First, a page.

Ruthie made good on all her promises in '96
One of the highlights of my sports writing career was covering the 1996 Olympics in Atlanta. The highlight of those Games was covering McLain’s Ruthie Bolton, as she led the gold medal-winning U.S. Women’s Basketball team to victory after victory. Ruthie Bolton, pound for pound, is the toughest competitor I have seen. Basketball coaches talk about loose balls as 50-50 balls. They weren’t 50-50 in Atlanta. They were all Ruthie’s. I am so happy she is part of our Mississippi Sports Hall of Fame Class of 2014. Here’s what I wrote on the day the U.S. won the Gold.
ATLANTA — McLain’s Ruthie Bolton was a woman of her word Sunday. She made three promises. She delivered.
First, she vowed that she’d help the U.S. women’s basketball team win the Olympic gold medal. She scored 15 points, made five steals, passed out five assists and corralled five rebounds. She was the spark that helped burn Brazil 111-87.
Second, she promised to dedicate the medal to her deceased mother. She tearfully did that while embracing her father after the game.
Third, she promised to give the medal to her older sister and former Auburn teammate, Mae Ola Bolton. She did that, too, going up into the stands after the medal ceremony.
“I thought she was just coming up to hug me,” Mae Ola Bolton said, the shiny gold medal hanging from her neck. “I didn’t expect the medal. I don’t have the words to describe the feeling.”
Mae Ola Bolton cried when asked about a framed picture of her mother that she and her father, the Rev. Linwood Bolton, alternately held up so Ruthie could see it from the medal stand.
“You just have to know our family. There’s so much love,” she said. “We had a wonderful mother, and we don’t let her die. We wanted her here with us tonight. She remains daily in our prayers.”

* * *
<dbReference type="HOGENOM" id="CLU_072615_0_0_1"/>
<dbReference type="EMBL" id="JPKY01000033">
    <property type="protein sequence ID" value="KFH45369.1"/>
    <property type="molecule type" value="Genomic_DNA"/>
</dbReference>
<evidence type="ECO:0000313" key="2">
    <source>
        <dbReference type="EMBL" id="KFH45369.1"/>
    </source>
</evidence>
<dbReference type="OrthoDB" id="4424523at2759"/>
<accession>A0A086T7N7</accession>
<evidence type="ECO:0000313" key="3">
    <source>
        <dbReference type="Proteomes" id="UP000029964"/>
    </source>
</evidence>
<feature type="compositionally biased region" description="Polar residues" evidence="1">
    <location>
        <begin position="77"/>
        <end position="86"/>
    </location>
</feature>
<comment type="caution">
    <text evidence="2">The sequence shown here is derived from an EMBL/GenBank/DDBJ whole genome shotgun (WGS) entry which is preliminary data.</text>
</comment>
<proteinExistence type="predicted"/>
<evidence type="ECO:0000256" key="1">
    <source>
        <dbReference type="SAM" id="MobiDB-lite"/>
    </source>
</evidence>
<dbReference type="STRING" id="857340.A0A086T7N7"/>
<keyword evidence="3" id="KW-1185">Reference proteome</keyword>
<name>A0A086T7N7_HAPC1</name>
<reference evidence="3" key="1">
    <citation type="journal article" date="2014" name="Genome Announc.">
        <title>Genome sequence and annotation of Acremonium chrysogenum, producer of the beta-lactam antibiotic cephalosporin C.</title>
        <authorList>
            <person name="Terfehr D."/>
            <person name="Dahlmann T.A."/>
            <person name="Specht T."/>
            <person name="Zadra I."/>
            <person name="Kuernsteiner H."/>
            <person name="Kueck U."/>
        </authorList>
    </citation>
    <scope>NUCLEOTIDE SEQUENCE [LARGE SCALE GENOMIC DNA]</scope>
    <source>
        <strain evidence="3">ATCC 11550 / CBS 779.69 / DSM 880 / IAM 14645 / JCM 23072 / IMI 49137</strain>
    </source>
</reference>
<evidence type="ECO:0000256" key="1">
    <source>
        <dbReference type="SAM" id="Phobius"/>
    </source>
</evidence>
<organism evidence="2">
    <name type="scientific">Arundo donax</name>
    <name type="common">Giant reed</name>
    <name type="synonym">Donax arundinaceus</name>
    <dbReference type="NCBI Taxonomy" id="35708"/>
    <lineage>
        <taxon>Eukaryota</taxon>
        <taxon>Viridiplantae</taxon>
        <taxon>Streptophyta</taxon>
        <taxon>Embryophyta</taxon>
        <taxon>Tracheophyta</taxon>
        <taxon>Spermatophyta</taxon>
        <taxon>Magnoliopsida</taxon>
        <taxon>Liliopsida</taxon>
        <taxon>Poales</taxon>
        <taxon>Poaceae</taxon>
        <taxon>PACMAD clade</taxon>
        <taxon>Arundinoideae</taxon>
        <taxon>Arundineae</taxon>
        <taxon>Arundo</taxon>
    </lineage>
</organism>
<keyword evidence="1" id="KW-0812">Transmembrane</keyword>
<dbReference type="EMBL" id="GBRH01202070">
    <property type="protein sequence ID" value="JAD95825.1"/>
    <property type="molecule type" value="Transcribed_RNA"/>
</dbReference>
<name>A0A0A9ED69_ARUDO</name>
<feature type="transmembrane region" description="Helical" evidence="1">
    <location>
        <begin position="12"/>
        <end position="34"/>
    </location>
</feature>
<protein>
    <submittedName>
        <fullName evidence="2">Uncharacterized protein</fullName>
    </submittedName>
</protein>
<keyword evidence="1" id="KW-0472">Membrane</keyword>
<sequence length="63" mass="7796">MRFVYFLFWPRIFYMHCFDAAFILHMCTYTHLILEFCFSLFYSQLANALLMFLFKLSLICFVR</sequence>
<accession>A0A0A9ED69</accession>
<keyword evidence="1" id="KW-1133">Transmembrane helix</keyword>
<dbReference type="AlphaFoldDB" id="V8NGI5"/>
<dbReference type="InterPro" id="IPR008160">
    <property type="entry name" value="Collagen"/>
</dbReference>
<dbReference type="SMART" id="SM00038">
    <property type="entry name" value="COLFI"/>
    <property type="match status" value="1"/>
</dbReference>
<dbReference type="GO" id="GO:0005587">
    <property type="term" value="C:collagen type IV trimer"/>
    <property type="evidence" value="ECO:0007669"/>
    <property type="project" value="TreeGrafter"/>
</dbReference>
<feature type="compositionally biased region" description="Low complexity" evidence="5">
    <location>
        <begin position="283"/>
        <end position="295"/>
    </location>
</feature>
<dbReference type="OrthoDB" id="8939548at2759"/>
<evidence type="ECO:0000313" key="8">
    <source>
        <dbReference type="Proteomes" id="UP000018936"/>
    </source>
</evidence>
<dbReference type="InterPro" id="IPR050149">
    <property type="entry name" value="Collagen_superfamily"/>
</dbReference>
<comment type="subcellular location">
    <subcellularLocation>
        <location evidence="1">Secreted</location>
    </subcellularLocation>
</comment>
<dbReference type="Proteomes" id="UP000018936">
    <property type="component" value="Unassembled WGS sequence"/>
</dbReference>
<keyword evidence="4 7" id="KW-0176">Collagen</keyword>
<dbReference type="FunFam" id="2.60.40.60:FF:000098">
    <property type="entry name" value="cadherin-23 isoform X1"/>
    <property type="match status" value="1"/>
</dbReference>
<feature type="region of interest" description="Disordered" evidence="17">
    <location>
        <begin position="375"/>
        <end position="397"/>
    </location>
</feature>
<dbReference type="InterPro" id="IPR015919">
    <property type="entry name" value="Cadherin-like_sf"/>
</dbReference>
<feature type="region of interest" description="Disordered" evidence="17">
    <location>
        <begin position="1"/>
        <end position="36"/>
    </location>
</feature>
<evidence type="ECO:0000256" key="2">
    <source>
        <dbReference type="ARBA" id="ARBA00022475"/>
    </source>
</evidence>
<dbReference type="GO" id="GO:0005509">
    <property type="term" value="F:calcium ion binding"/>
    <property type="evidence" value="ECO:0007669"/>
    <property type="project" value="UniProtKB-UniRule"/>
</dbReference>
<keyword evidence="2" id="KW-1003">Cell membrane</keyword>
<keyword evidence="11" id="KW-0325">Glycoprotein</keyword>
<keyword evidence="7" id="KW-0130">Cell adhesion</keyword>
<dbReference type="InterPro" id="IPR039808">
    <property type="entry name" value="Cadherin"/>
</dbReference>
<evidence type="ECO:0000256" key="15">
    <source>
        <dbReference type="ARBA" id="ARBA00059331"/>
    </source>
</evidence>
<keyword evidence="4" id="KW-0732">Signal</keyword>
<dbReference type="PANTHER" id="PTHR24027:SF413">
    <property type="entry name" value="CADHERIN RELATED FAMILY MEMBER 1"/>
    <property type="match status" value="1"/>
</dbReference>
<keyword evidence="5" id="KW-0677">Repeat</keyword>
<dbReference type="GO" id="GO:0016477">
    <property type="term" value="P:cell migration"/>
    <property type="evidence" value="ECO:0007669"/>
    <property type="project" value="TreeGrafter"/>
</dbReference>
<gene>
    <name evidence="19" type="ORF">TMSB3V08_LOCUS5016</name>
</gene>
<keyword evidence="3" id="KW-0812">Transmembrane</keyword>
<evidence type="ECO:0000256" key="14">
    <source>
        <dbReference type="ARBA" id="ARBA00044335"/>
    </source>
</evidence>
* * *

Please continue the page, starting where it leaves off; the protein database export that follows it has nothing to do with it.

Leola Bolton, mother of 20, died in January of 1995 of cancer.
Mae Ola was one of Ruthie’s 10 siblings at the gold medal game. She estimated that 40 nieces and nephews were also there. Ruthie Bolton gave them all — and an international TV audience — a show.
“I never visualized anything but a gold medal,” Ruthie Bolton said. “I wasn’t going to settle for anything else.”
She nailed a shot from four steps beyond the 3-point arc for the Americans’ first points, and she was a primary reason why the Brazilians couldn’t sag their defense down around U.S. center Lisa Leslie, who finished with 29 points.
But it was Bolton’s defense that hurt the Brazilians most. She defended Brazilian point guard Maria Paula Silva — known as Magic Paula to Brazilian fans. Silva was averaging 16.5 points per game beforehand. She was 1 for 8 and scored just seven against the Americans. Her one field goal came when Bolton was taking a breather.
Afterwards, a reporter asked Bolton how she was able to accomplish all that.
“What did I do?” Bolton said, breaking into a smile. “I was in her pants, that’s what. I was all over her. If she had gone to the bathroom, I was going with her.”
One of Bolton’s five steals was a clean, mid- court theft from Brazilian superstar Hortencia Oliva. Bolton flicked the ball away from Oliva, went hard to her knees to retrieve it and then shoveled a perfect pass to Sheryl Swoopes for an easy layup.
When Bolton left the game with 8:16 remaining, she exited to a standing ovation from the Georgia Dome crowd of 32,997.
Afterward, U.S. coach Tara VanDerveer called Bolton “an incredibly special woman.”
“I love her dearly,” VanDerveer said. “Nobody works harder. She’s an inspiration to me every day in practice. To tell you the truth, I’m just proud to know her.”
In winning the gold, the U.S. women completed nearly a year together. They finished with a 60-0 record and raised interest in U.S. women’s basketball to an all-time high.
To support your Mississippi Sports Hall of Fame and Museum, click here.
Your Mississippi Sports Hall of Fame Class of 2014 here.